Basic data visualization rules are described in the Chart principles.
A bubble chart visualizes relationships between data categories using proportions, colors, and positioning on a coordinate axis. This chart type helps you analyze patterns between datasets.
It allows to visualize up to 3-4 parameters for datasets. A bubble chart is a mix between a scatterplot chart and a proportional area chart.
As the documentation for Microsoft Office explains, "You can use a bubble chart instead of a scatterplot chart if your data has three data series that each contain a set of values. The sizes of the bubbles are determined by the values in the third data series.".
Use the bubble chart, when you need to visualize:
- patterns between data categories.
- the third or fourth dimension of the data (the size and color of the bubbles, respectively).
A bubble chart is a variation of a scatterplot chart, but with one or two additional dimensions added to the data (the size and color of the circles, respectively).
Note that the more colors you use for the categories, the harder it will be to read the chart.
A bubble plot chart must contain:
- vertical lines (in addition to horizontal);
- labels for the X and Y axes (don't color them, as this makes the chart harder to read);
- a legend if the dataset has different categories, each with a different color.
Make sure to add information on what the bubble size means.
|One dataset||The default color for the category is |
|Several datasets||Use colors from the chart palette.|
Text labels for bubbles
If you need captions for bubbles (in addition to the legend), show captions to the right or left of the bubble. Keep in mind that adding such captions to a data-dense chart can make the chart hard to read.
Remember to check contrast for the text labels. We don’t recommend to use light colors from the palette for the Bubble chart data. Use colors with 400 shade and higher, they have the minimum necessary contrast with the white background.
- If there are multiple datasets in the chart, show the legend. Provide values for each dataset.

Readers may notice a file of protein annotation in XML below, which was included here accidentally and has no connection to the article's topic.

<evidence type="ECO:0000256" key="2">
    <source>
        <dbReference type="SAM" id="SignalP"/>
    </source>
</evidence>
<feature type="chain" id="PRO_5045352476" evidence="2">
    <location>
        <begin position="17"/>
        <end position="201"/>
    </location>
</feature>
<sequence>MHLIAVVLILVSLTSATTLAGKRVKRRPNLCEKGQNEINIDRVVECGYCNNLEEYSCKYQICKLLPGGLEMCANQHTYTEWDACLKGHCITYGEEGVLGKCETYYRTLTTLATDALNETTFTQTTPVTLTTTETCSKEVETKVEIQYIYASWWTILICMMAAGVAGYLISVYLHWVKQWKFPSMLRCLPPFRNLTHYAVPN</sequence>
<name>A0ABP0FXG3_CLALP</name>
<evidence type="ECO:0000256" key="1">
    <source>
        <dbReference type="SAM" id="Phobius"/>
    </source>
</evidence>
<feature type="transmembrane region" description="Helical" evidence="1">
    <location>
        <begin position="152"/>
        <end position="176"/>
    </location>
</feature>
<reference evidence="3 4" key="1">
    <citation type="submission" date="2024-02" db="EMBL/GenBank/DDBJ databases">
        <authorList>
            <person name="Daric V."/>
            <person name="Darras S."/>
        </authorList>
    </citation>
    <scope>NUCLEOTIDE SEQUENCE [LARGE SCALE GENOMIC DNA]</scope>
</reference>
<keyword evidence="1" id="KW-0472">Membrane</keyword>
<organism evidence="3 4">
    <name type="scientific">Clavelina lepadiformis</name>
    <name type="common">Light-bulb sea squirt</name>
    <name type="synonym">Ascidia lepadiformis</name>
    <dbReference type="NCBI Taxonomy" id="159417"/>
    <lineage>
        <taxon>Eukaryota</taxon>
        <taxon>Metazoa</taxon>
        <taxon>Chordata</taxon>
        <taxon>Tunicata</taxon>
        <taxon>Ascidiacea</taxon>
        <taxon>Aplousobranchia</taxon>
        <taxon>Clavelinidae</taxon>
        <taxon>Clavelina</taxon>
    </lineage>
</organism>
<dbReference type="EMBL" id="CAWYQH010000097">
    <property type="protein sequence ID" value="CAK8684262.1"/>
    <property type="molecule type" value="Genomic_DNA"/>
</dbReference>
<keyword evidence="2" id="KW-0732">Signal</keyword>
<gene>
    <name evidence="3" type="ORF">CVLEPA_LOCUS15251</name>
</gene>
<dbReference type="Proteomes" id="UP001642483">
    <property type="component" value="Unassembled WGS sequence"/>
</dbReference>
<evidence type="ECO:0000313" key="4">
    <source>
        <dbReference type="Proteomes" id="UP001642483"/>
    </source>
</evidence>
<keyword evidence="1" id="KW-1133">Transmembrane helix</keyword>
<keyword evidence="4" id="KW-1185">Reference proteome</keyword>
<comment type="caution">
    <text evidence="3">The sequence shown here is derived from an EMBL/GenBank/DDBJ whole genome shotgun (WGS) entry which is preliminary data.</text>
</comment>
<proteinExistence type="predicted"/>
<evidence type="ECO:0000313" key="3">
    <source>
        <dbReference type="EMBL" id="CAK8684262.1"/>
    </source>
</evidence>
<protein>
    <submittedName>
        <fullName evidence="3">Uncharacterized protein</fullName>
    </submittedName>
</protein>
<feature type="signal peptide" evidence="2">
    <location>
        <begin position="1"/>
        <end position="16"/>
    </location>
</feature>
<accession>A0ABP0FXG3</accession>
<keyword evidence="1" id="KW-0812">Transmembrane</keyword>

- We recommend using the vertical legend. It makes categories and their meaning easier to read.
- When hovered, a bubble changes its opacity to 80%, and the tooltip displays the values for this bubble.
- If by clicking on the bubble you can go somewhere or open an additional report, then the cursor must change into a
Show the following values in the tooltip for this chart type:
- the value for the point on the X-axis;
- the value for the point on the Y-axis.
- sometimes it is necessary to show a third value for a bubble, which affects its size (this may be the difference between the axes, or there may be a different value).
In the tooltip, focus on values rather than axis names or data categories.
If you have several datasets on the chart, then it is important to show their color in the tooltip. Sometimes it is necessary to show a third value for a bubble, which affects its size (this may be the difference between the axes, or there may be a different value).
For this type of charts, we don’t show values for the intersection of categories. On hovering over a specific circle, we show the values for that circle only.
Here you will find the states for some specific cases. All other "empty states" for widgets are specified in Error & n/a widget states.
|Outliers||To prevent small values from being lost under the large ones (outliers), the bubble has a minimum size – 11px * 11px.|
|Data values are null||If all the values on the chart are zero, display them at the origin of the grid. For cases where you compare multiple datasets, show the values for each dataset in the legend. Zero is also data. 0 ≠ N / A.|
|No data for some points (n/a)||Don't show points without data on the chart. For cases where you compare multiple datasets, show the values for each dataset in the legend.|
|A point is very close to the axis/axes||Cut the bubbles next to the X and Y axes under the axes.|
|First time loading||Show the skeleton state. If the chart has a title, it should be displayed while the chart is loading. The user must understand what exactly is being loaded and whether they should wait for it.|
Subheading with additional information
Accompany the bubble chart with additional information on what determines the size of the circles.
- Label both the X and Y axes.
- Don't color the axis labels – this makes your chart harder to read.
Don't place bubble charts in a small widget (the medium size of the usual small widget in our products).
The data will be difficult to read and compare.
Number of datasets
The more datasets you cram into your scatterplot chart, the harder it is to read.